When play is work and work is play
This March the Duluth Playhouse Children's Theater ran Disney's "The Lion King Jr." The 16 performances sold out before the show even opened.
"That may have to do more with the reputation of 'The Lion King," humbly admitted Kate Horvath, the play's director, "than the fact that we are awesome."
The Duluth Children's Theater has become an incredibly successful, sustaining legacy. The fact that tickets sold so quickly is a testament to the quality Kate Horvath, Children's Theater and education program director, has introduced under the modest guise of Children's Theater.
Children's theater gets a bad rap. Traditionally, children's theater consisted of simple plays where kids dress up as a tree or princess and have one inane line. It's cute if it's your kid on stage, but mostly it's just tortuous. But the Duluth Playhouse has transformed the reputation of children's theater to one of artistic excellence and execution.
I was backstage during several performances of "Lion King Jr.," and I was astounded by the beauty of choreography backstage. On the stage the kids had been directed and guided and knew their steps. They had worked intensely with choreographers and a singing instructor. A professor from the University of Minnesota Duluth came to teach the kids about African culture; an expert in African dance visited to teach African style movement and Darin Bergsven from Harbor City International School gave a demonstration of African drumming. The costumes were so elaborate that the young actors had to strengthen their muscles in order to endure the costumes without needing occupational therapy.
But the choreography backstage was equally impressive. Girls with three levels of birds on their heads moved laterally between backstage props while avoiding zebras with 3-foot protruding torsos. Lions and hyenas were sidestepping, ducking and tilting perfectly in time so they could get on and off the stage with efficiency. One 8-foot-tall giraffe on hand and foot stilts moved elegantly between skittering gazelles. Behind the curtain the chorus was singing while synchronizing hand motions. All of this without talking or audience appreciation.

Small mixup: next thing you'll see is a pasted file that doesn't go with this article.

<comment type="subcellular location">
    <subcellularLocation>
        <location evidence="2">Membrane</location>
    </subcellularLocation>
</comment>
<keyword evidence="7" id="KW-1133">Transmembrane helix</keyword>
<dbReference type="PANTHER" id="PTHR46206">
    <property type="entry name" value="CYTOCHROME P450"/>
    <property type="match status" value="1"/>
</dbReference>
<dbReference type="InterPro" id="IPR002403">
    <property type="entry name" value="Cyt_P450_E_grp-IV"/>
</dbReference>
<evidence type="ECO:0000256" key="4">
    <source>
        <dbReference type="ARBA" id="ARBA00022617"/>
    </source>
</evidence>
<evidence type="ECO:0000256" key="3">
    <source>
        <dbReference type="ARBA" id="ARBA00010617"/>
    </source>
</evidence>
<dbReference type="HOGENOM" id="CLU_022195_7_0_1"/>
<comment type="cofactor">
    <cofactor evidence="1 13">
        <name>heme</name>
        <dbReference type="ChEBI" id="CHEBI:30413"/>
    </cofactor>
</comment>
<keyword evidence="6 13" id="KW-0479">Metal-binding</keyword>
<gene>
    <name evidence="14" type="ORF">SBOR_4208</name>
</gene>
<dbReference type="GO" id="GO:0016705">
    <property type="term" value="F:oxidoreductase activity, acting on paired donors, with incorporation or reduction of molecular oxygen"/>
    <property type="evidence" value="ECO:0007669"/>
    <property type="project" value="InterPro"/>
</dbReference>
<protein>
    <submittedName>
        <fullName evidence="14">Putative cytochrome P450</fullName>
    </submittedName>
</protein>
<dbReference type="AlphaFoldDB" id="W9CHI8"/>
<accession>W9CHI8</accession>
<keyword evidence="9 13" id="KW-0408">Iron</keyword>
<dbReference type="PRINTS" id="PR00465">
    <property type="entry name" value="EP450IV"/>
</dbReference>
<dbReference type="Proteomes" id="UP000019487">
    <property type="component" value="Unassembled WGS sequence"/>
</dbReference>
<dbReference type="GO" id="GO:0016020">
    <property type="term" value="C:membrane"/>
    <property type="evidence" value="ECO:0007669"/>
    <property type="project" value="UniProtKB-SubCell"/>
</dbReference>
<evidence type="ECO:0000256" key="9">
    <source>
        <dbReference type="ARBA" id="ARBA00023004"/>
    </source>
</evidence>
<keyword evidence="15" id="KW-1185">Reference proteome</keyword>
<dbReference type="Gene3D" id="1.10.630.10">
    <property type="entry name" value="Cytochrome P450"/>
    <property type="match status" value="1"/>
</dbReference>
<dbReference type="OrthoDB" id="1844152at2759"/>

As a classroom teacher and a parent volunteer at the production, I observed with a certain curiosity. How was it these 50 kids ages 12 to 18 were accomplishing this without an adult standing over them? They were cooperating joyfully. These kids were working!
Although there was no adult standing over them, all of the young actors had been nurtured by an adult who directs from the midst of them. Small in stature but large in presence, Kate Horvath has developed a theater program in which children are taught how to behave while being given the freedom to express. She establishes high expectations and the kids respond with a "Yes, Kate!" Her leadership gives the students skills and direction. And here really great work looks like really great play.
Research on the value of the arts in the lives of children is undisputably powerful. Children who attend theater events show increased intelligence, a better understanding of reading and a better grasp of social studies because they get to see the concepts played out.
Children who are involved in theater learn that they are free to think and feel; they are taught how to use their minds to be subtle and flexible while lengthening their attention span. Acting is an unparalleled activity for learning empathy, building confidence and learning how to cooperate.
Young people who want to get involved in theater also have to develop tenacity. The Duluth Children's Theater program has become so popular that trying to earn a spot in a production is quite competitive. For the "Lion King Jr." production, 120 auditioned for the 50 cast member spots. Although auditioning is intimidating, it is fun and a positive experience whatever the outcome.
In 2007 the Children's Theatre program served approximately 200 children. This last year the program served 700 students in the tuition based programs and 1,000 total including shows and outreach like Stage Play, the program for student with autism. The children's theater serves a patron base of approximately 25,000 people annually.
Kate Horvath is probably right about the reputation of the Lion King, Jr., but the reputation she's built into the Duluth Children's Theater program has a lot of us wishing we could back and be kids again. Since we can't, we'll just pay to admire from a velvet seat.